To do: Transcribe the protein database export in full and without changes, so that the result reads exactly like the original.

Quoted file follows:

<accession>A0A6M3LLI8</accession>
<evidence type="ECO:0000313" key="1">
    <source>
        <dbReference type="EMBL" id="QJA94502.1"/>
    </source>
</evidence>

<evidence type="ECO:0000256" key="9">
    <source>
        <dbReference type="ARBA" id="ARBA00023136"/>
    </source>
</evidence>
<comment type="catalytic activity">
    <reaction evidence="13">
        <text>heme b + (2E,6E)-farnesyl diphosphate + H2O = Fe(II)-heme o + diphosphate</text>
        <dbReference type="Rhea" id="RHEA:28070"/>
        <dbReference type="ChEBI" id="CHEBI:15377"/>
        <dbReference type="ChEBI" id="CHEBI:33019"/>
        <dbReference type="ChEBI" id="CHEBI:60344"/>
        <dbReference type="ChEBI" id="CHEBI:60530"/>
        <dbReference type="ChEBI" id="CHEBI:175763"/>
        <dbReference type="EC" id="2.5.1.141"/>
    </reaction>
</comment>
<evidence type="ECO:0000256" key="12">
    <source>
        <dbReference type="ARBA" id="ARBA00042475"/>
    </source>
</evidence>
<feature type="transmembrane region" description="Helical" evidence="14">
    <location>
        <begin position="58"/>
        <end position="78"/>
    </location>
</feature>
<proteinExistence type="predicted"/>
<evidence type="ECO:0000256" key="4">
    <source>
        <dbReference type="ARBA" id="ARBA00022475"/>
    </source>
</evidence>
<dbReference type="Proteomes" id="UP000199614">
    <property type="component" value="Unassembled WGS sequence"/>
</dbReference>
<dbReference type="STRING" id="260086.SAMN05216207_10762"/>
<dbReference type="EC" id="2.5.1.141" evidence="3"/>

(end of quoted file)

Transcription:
<accession>A0A6M3LLI8</accession>
<evidence type="ECO:0000313" key="1">
    <source>
        <dbReference type="EMBL" id="QJA94502.1"/>
    </source>
</evidence>

<evidence type="ECO:0000256" key="9">
    <source>
        <dbReference type="ARBA" id="ARBA00023136"/>
    </source>
</evidence>
<comment type="catalytic activity">
    <reaction evidence="13">
        <text>heme b + (2E,6E)-farnesyl diphosphate + H2O = Fe(II)-heme o + diphosphate</text>
        <dbReference type="Rhea" id="RHEA:28070"/>
        <dbReference type="ChEBI" id="CHEBI:15377"/>
        <dbReference type="ChEBI" id="CHEBI:33019"/>
        <dbReference type="ChEBI" id="CHEBI:60344"/>
        <dbReference type="ChEBI" id="CHEBI:60530"/>
        <dbReference type="ChEBI" id="CHEBI:175763"/>
        <dbReference type="EC" id="2.5.1.141"/>
    </reaction>
</comment>
<evidence type="ECO:0000256" key="12">
    <source>
        <dbReference type="ARBA" id="ARBA00042475"/>
    </source>
</evidence>
<feature type="transmembrane region" description="Helical" evidence="14">
    <location>
        <begin position="58"/>
        <end position="78"/>
    </location>
</feature>
<proteinExistence type="predicted"/>
<evidence type="ECO:0000256" key="4">
    <source>
        <dbReference type="ARBA" id="ARBA00022475"/>
    </source>
</evidence>
<dbReference type="Proteomes" id="UP000199614">
    <property type="component" value="Unassembled WGS sequence"/>
</dbReference>
<dbReference type="STRING" id="260086.SAMN05216207_10762"/>
<dbReference type="EC" id="2.5.1.141" evidence="3"/>